A new report published on November 15th from the Tyndall Centre at the University of Manchester highlights the major role the shipping sector will play in transporting the green fuels necessary to meet global climate goals. The report provides insights on the implications for the shipping sector of different global energy scenarios pushing to limit global temperature rise to 1.5˚C, in line with the Paris Climate Agreement and the opportunities for shipping to support the global low carbon transition.

To achieve the Paris Climate Agreement’s goals, the authors identify low-carbon hydrogen and sustainable bioenergy as essential. The study found that government policies, including guaranteed markets and prices for producers and consumers, were hampering investment in the shipping infrastructure needed to support the global energy transition.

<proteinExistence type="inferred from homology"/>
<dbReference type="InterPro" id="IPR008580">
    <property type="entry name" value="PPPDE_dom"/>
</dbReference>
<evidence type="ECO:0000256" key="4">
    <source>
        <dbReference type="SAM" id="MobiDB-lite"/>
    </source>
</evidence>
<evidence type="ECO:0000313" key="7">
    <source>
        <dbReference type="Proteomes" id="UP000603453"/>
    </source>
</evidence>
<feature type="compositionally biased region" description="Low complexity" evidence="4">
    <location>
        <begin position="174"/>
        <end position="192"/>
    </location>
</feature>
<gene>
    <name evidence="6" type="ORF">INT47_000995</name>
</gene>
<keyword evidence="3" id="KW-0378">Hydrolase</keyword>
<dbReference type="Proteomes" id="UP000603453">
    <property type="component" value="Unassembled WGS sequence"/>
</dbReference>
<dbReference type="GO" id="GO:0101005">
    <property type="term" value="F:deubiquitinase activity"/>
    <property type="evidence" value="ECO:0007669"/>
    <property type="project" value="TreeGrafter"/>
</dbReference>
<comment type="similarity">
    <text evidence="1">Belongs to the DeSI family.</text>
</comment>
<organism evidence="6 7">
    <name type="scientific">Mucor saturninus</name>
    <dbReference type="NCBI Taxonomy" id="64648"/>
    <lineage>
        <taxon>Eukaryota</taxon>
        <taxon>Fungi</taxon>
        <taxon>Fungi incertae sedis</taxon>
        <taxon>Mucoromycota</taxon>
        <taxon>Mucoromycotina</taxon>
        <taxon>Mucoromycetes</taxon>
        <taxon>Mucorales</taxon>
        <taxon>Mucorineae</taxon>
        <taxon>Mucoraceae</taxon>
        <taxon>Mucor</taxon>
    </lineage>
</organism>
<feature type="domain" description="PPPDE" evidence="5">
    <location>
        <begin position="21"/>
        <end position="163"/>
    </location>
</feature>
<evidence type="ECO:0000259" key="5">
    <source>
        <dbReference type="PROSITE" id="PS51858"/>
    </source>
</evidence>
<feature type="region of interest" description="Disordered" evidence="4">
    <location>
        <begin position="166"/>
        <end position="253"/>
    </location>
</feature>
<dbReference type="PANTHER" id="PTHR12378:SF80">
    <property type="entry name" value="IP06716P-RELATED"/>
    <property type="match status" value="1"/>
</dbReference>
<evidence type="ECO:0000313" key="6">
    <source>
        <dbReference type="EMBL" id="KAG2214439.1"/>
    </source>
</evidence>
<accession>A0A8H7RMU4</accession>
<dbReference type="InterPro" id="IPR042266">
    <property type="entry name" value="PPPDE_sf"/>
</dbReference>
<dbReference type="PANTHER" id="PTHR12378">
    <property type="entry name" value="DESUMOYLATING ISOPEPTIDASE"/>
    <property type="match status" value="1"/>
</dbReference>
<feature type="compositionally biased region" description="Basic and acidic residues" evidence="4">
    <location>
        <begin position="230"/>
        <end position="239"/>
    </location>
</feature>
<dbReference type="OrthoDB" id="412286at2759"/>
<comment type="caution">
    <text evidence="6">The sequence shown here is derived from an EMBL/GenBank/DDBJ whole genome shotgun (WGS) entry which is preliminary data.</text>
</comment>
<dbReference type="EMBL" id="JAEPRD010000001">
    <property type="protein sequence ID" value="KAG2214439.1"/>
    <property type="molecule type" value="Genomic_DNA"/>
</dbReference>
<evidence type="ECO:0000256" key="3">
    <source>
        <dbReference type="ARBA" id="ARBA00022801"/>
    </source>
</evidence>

According to the International Energy Agency, there is a huge gap between what is planned and what is needed for low-carbon hydrogen by 2030: already-announced projects will only produce 24 million tonnes by 2030. Only 4% of these projects have reached a final investment decision. Government policies must be strengthened to give low-carbon hydrogen producers, shippers, and consumers the confidence they need to invest. According to the report’s co-author, Professor Alice Larkin, the shipping sector is crucial in transporting green fuels to meet the Paris climate goals. To meet the Paris goals, we must scale up the production of green fuels. Bioenergy and hydrogen converted into ammonia are transported by shipping during this global energy transition. According to the study, ammonia and bioenergy could be transported by sea in the same way as gas and coal in the future. The green hydrogen supply chain would require around 20 large ammonia carriers every year. Due to the timeline of 2–3 years for building new vessels, shipping industry representatives said they needed certainty about hydrogen production as soon as possible. According to the report, governments should send “stronger market signals” to the shipping industry to reduce the fear of new ships not being used to transport low-carbon fuels. The International Chamber of Shipping commissioned and welcomed the report. In its report, the Tyndall Centre identified several ways that government policy can be made more effective at enabling investment. It may be necessary to create mandatory mandates for increasing the percentage of green hydrogen, to create production credits for hydrogen production, or to provide producers and consumers with guaranteed markets and prices. USA, Germany, and India have already tested such measures.